Biological and Cognitive Markers of Presenilin1 E280A Autosomal Dominant Alzheimer's Disease: A Comprehensive Review of the Colombian Kindred

J. T. Fuller, A. Cronin-Golomb, J. R. Gatchel, D. J. Norton, E. Guzman-Velez, H. I. L. Jacobs, B. Hanseeuw, E. Pardilla-Delgado, A. Artola, A. Baena, Y. Bocanegra, K. S. Kosik, K. Chen, P. N. Tariot, K. Johnson, R. A. Sperling, E. M. Reiman, F. Lopera, Y. T. Quiroz*

*Corresponding author for this work

Research output: Contribution to journal(Systematic) Review article peer-review

27 Citations (Web of Science)


The study of individuals with autosomal dominant Alzheimer's disease affords one of the best opportunities to characterize the biological and cognitive changes of Alzheimer's disease that occur over the course of the preclinical and symptomatic stages. Unifying the knowledge gained from the past three decades of research in the world's largest single-mutation autosomal dominant Alzheimer's disease kindred-a family in Antioquia, Colombia with the E280A mutation in the Presenilin1 gene-will provide new directions for Alzheimer's research and a framework for generalizing the findings from this cohort to the more common sporadic form of Alzheimer's disease. As this specific mutation is virtually 100% penetrant for the development of the disease by midlife, we use a previously defined median age of onset for mild cognitive impairment for this cohort to examine the trajectory of the biological and cognitive markers of the disease as a function of the carriers' estimated years to clinical onset. Studies from this cohort suggest that structural and functional brain abnormalities-such as cortical thinning and hyperactivation in memory networks-as well as differences in biofluid and in vivo measurements of Alzheimer's-related pathological proteins distinguish Presenilin1 E280A mutation carriers from noncarriers as early as childhood, or approximately three decades before the median age of onset of clinical symptoms. We conclude our review with discussion on future directions for Alzheimer's disease research, with specific emphasis on ways to design studies that compare the generalizability of research in autosomal dominant Alzheimer's disease to the larger sporadic Alzheimer's disease population.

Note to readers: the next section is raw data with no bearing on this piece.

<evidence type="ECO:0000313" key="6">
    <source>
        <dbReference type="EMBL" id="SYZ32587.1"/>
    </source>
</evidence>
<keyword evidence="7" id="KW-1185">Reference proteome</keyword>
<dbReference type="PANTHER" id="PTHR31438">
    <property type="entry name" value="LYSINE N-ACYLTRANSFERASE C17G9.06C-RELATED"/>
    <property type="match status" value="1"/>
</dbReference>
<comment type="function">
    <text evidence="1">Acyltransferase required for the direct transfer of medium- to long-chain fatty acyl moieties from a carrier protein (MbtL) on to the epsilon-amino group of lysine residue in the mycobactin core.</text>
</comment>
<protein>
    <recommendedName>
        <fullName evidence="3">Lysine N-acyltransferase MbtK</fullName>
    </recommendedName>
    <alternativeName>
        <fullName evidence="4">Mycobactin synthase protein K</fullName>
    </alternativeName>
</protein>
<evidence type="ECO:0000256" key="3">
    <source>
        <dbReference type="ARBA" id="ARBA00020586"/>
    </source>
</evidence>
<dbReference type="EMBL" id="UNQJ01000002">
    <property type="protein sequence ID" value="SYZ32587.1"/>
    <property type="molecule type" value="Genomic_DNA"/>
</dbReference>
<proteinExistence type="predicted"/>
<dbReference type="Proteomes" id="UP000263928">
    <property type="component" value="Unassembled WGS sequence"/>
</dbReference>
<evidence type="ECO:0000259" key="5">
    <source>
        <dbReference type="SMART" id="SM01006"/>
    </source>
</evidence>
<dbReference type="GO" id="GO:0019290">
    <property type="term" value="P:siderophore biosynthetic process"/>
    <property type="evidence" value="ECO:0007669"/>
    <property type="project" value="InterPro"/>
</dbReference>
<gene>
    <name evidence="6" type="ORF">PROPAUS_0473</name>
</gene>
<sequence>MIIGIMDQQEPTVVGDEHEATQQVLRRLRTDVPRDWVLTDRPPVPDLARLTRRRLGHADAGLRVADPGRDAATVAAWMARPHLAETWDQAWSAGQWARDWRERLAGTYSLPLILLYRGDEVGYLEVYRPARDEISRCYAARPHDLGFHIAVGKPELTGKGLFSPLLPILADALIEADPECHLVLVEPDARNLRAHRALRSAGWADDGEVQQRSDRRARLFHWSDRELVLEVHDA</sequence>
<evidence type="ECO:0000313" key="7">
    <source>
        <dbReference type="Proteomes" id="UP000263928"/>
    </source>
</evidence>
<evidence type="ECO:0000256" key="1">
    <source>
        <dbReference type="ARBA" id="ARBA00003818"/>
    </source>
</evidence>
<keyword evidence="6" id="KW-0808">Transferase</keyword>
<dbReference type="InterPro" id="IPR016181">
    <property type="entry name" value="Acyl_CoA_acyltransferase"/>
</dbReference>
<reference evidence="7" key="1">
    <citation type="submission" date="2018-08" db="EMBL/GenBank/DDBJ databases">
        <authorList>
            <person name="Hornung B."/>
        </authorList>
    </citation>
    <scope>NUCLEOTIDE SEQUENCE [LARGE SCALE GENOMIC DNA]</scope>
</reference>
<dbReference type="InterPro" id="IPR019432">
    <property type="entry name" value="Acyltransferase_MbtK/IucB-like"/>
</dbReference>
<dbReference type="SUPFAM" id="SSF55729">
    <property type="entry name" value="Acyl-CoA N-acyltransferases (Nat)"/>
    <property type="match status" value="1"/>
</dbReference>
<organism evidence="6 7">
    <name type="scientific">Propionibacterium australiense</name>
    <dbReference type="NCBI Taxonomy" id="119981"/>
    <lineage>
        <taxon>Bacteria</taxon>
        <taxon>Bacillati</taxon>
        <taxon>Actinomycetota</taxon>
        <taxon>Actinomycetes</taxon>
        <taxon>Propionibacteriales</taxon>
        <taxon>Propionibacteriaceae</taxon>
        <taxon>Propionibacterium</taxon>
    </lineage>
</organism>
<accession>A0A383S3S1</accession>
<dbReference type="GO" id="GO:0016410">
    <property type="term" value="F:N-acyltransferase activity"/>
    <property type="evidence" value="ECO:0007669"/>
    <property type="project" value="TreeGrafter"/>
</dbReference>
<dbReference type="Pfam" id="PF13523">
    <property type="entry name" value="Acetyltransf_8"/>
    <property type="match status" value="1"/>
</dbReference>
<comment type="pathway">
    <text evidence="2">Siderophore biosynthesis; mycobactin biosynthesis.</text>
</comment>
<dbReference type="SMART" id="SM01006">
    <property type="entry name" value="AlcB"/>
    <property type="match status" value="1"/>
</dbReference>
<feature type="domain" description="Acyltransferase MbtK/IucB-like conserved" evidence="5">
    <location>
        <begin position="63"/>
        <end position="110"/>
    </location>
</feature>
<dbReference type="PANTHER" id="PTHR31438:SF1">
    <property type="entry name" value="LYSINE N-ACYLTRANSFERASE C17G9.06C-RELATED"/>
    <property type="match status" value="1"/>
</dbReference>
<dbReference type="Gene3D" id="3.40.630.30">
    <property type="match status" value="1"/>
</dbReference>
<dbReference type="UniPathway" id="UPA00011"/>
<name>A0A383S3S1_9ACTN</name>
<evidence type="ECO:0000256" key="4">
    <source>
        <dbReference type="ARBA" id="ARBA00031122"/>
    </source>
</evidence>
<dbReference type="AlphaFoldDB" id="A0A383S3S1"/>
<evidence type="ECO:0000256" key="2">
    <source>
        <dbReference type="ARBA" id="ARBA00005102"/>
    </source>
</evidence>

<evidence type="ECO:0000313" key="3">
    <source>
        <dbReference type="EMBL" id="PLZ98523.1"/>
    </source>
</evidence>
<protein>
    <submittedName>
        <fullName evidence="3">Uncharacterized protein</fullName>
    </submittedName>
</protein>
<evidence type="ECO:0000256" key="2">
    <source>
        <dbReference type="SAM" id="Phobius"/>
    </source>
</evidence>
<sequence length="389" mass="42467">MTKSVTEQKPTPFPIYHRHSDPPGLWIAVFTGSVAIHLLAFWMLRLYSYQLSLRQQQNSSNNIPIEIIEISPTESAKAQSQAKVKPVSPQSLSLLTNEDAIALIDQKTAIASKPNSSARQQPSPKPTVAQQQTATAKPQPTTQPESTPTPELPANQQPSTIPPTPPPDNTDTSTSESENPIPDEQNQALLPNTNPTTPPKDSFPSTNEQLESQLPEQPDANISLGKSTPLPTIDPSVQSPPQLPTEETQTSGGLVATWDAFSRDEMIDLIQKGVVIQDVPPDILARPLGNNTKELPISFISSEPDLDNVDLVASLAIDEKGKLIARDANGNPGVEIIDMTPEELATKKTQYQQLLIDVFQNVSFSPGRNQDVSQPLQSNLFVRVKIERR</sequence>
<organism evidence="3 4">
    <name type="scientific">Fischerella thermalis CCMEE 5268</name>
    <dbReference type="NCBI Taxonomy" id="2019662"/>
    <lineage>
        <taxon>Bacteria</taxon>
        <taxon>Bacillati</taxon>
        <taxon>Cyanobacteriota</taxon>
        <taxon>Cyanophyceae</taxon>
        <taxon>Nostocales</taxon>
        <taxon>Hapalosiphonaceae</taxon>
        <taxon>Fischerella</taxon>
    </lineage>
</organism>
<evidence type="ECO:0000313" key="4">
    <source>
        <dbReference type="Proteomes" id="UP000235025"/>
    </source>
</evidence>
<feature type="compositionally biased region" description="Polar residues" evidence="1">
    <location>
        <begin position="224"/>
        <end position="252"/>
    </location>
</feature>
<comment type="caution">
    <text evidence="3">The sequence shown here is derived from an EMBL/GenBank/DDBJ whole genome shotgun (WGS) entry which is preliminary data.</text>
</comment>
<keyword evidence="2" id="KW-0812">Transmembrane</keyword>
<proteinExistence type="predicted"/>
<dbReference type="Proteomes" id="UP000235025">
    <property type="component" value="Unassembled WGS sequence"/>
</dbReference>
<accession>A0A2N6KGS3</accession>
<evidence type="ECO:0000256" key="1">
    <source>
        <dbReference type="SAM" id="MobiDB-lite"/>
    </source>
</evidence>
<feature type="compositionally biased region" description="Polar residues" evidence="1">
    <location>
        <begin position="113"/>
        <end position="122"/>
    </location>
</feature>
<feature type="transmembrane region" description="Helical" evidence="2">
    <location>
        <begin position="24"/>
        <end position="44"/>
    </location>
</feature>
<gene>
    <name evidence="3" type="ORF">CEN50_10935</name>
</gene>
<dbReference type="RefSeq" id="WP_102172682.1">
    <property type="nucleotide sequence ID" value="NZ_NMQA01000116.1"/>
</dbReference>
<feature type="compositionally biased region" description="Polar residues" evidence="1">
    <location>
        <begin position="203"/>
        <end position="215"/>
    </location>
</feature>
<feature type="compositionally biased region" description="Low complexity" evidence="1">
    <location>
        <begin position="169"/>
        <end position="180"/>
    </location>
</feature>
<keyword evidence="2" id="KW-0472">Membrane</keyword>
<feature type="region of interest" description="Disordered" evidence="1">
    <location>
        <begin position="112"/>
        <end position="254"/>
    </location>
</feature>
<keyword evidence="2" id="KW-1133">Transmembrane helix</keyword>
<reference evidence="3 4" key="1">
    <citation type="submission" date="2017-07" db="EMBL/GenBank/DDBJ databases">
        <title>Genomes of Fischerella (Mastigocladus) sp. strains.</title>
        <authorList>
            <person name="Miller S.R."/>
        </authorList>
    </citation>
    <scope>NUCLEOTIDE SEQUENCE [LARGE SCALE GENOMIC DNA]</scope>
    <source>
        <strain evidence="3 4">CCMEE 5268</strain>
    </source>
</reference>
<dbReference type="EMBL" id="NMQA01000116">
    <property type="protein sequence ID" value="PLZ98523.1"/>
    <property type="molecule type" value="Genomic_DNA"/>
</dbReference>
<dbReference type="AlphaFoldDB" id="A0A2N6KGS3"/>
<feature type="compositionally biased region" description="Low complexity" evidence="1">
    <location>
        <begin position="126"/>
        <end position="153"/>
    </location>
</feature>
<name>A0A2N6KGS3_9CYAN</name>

Original languageEnglish
Pages (from-to)112-120
Number of pages9
JournalJPAD-Journal of prevention of alzheimers disease
Issue number2
Publication statusPublished - 2019


  • Autosomal dominant Alzheimer's disease
  • dementia
  • biomarkers
  • cognitive markers

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